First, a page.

Environmentalists say Red Sea oil spill is damaging wildlife on Egypt’s coastBy Reem Abdellatif, AP
Monday, June 21, 2010
Environmentalists say Red Sea oil spill continuing
CAIRO — Environmental activists said Monday that an oil spill off the coast of Egypt’s Red Sea is continuing even after the government said it had been contained, leaving turtles and sea birds covered in oil.
Government spokesman Magdy Rady told the state news agency Monday that the spill, which began last week, was “limited” and has now largely been contained. It was one of the first government acknowledgments that the spill was even taking place.
An environmental group based in the Red Sea resort town of Hurghada told the Associated Press that the government was trying to cover up the extent of the damage and the leak had restarted.
“Just today I received news that the oil had started leaking again this afternoon after it had stopped Thursday,” said Ahmed el-Droubi, a biologist with the Hurghada Environmental Protection and Conservation Association.
Founded by divers in 1992, HEPCA has been sounding the alarm about the spill, which it says has damaged environmentally sensitive areas.
“The northern islands protected area is very heavily impacted,” said el-Droubi. “This area is very important because it is the last pristine spot, there is a lot of sea life there that will be harmed … there are dead birds and dead sea turtles scattered across the island covered in oil.”
Oil company officials in the port city of Suez said the spill was caused by a leak from an offshore oil platform in Jebel al-Zayt north of Hurghada and has polluted about 100 miles (160 kilometers) of coastline including tourist beach resorts. They spoke on condition of anonymity because they were not authorized to speak to the media.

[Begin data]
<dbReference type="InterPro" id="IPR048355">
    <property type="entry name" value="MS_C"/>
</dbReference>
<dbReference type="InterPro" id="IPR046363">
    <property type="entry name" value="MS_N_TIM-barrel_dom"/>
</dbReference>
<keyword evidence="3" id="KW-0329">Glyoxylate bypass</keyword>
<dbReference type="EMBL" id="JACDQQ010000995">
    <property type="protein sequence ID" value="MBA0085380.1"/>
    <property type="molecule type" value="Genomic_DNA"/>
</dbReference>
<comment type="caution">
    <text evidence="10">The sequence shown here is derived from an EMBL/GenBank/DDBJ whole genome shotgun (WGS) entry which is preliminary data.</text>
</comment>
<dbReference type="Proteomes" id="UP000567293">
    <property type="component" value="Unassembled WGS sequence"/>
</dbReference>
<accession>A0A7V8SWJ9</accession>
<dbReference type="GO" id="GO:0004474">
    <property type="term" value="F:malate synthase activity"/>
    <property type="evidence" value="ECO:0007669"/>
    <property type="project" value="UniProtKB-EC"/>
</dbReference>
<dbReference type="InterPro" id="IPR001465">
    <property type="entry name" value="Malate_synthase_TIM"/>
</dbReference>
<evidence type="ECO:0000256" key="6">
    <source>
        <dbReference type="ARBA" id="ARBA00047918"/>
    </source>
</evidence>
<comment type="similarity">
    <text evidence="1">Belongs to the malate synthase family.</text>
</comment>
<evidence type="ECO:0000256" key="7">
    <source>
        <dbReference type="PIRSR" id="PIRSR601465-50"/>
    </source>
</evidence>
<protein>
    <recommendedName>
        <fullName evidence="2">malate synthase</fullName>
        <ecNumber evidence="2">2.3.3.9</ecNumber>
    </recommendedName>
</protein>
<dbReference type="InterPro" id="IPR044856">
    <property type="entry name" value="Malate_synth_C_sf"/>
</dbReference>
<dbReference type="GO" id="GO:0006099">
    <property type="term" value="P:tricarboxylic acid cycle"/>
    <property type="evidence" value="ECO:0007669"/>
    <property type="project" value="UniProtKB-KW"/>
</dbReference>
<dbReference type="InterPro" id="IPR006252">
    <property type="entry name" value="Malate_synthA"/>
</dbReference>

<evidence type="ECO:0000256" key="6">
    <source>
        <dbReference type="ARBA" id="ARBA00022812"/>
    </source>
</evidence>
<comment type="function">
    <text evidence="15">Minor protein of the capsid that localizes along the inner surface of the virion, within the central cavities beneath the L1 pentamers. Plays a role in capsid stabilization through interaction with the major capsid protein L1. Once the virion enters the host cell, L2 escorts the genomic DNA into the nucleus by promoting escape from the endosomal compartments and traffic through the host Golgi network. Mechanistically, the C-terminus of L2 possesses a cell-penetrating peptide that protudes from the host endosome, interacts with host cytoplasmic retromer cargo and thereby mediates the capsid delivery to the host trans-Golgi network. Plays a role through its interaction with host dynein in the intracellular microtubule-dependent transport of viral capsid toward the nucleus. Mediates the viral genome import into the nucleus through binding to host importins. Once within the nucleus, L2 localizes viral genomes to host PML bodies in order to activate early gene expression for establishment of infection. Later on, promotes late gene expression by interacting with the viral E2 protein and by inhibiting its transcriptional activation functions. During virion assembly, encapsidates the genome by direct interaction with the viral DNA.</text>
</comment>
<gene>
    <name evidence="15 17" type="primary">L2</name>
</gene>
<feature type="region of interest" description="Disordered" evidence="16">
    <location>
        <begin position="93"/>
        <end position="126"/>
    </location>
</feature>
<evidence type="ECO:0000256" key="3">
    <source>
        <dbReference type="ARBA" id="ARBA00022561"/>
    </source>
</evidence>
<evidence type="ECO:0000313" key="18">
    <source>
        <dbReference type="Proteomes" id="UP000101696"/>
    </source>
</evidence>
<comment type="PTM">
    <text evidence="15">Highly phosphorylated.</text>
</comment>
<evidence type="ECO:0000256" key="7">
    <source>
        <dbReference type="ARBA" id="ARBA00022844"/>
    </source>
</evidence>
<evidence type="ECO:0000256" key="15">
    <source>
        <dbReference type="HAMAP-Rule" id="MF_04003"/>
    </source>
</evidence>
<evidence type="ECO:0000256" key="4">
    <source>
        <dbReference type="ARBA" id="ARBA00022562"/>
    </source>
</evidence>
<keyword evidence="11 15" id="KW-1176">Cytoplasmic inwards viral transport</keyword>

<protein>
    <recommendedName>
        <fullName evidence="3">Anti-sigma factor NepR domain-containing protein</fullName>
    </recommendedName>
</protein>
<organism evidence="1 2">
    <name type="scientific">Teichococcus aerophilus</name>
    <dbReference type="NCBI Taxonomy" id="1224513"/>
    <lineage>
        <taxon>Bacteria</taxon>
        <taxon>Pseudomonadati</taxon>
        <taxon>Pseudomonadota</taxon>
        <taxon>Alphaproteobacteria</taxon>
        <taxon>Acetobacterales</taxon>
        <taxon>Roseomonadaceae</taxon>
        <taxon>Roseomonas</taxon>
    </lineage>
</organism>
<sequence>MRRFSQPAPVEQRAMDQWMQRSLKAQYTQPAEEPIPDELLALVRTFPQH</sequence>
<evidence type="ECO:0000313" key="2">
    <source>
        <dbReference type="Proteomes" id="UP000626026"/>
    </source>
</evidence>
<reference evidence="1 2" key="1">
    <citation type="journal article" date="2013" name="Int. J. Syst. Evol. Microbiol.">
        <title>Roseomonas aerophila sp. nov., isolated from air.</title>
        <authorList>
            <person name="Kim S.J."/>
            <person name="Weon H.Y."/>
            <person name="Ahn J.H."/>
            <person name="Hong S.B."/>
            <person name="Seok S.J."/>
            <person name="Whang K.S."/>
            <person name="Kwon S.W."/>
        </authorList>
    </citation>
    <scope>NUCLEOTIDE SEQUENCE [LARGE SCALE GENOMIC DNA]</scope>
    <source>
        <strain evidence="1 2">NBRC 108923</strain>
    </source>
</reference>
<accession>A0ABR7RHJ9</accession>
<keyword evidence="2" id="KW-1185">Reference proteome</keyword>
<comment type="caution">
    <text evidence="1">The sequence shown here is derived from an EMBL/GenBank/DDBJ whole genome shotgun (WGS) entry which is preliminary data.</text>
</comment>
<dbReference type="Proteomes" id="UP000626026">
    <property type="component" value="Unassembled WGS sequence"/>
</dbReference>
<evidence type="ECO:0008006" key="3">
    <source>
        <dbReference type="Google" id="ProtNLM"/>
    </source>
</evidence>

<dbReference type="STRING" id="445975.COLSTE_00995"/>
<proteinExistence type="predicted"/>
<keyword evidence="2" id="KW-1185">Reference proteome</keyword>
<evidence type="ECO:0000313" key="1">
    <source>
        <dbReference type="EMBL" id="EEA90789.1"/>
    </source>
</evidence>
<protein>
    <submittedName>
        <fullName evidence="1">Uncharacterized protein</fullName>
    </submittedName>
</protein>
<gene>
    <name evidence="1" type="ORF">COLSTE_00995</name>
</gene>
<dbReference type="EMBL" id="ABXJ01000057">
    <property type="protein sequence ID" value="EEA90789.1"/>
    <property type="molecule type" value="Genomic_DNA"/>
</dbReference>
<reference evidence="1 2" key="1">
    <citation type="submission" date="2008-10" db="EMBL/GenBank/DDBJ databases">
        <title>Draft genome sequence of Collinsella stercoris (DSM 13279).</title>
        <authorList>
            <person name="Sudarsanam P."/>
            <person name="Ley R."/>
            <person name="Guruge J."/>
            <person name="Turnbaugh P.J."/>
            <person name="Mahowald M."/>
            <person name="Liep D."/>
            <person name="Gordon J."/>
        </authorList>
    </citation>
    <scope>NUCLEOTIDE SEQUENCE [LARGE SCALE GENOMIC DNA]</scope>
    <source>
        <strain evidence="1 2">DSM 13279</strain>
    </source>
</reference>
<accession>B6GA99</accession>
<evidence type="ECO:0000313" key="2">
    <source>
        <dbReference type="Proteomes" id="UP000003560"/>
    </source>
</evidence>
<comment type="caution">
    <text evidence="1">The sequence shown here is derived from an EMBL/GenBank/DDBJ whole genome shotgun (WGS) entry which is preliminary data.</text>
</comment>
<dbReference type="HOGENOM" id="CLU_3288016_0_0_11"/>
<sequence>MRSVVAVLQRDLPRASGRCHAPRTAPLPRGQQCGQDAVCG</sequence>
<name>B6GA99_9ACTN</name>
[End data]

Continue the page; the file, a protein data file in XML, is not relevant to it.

Hurghada is one of Egypt’s top tourist destinations and was once major diving site with extensive coral reefs, though over the past decades extensive development has caused some deterioration.
The government kept quiet about the leak for days. The silence could be a sign of concern that it might scare away tourists — a vital source of income for Egypt.
Mahmoud Ismail, the head of the environmental crisis department, said the impact on most of the beaches has been minimal and the clean up would be done in a few days, though he admitted the situation was worse on the islands.
“The hardest work will be cleaning up the coral and Tawila Island, the beaches will be cleaned up in a few days,” he said, adding that he had few complaints from local hotels.
Associated Press Writer Salah Nasrawi contributed to this report.
Tags: Accidents, Africa, Animals, Cairo, Coastlines And Beaches, Egypt, Environmental Activism, Environmental Concerns, Marine Animals, Middle East, Municipal Governments, North Africa, Water Environment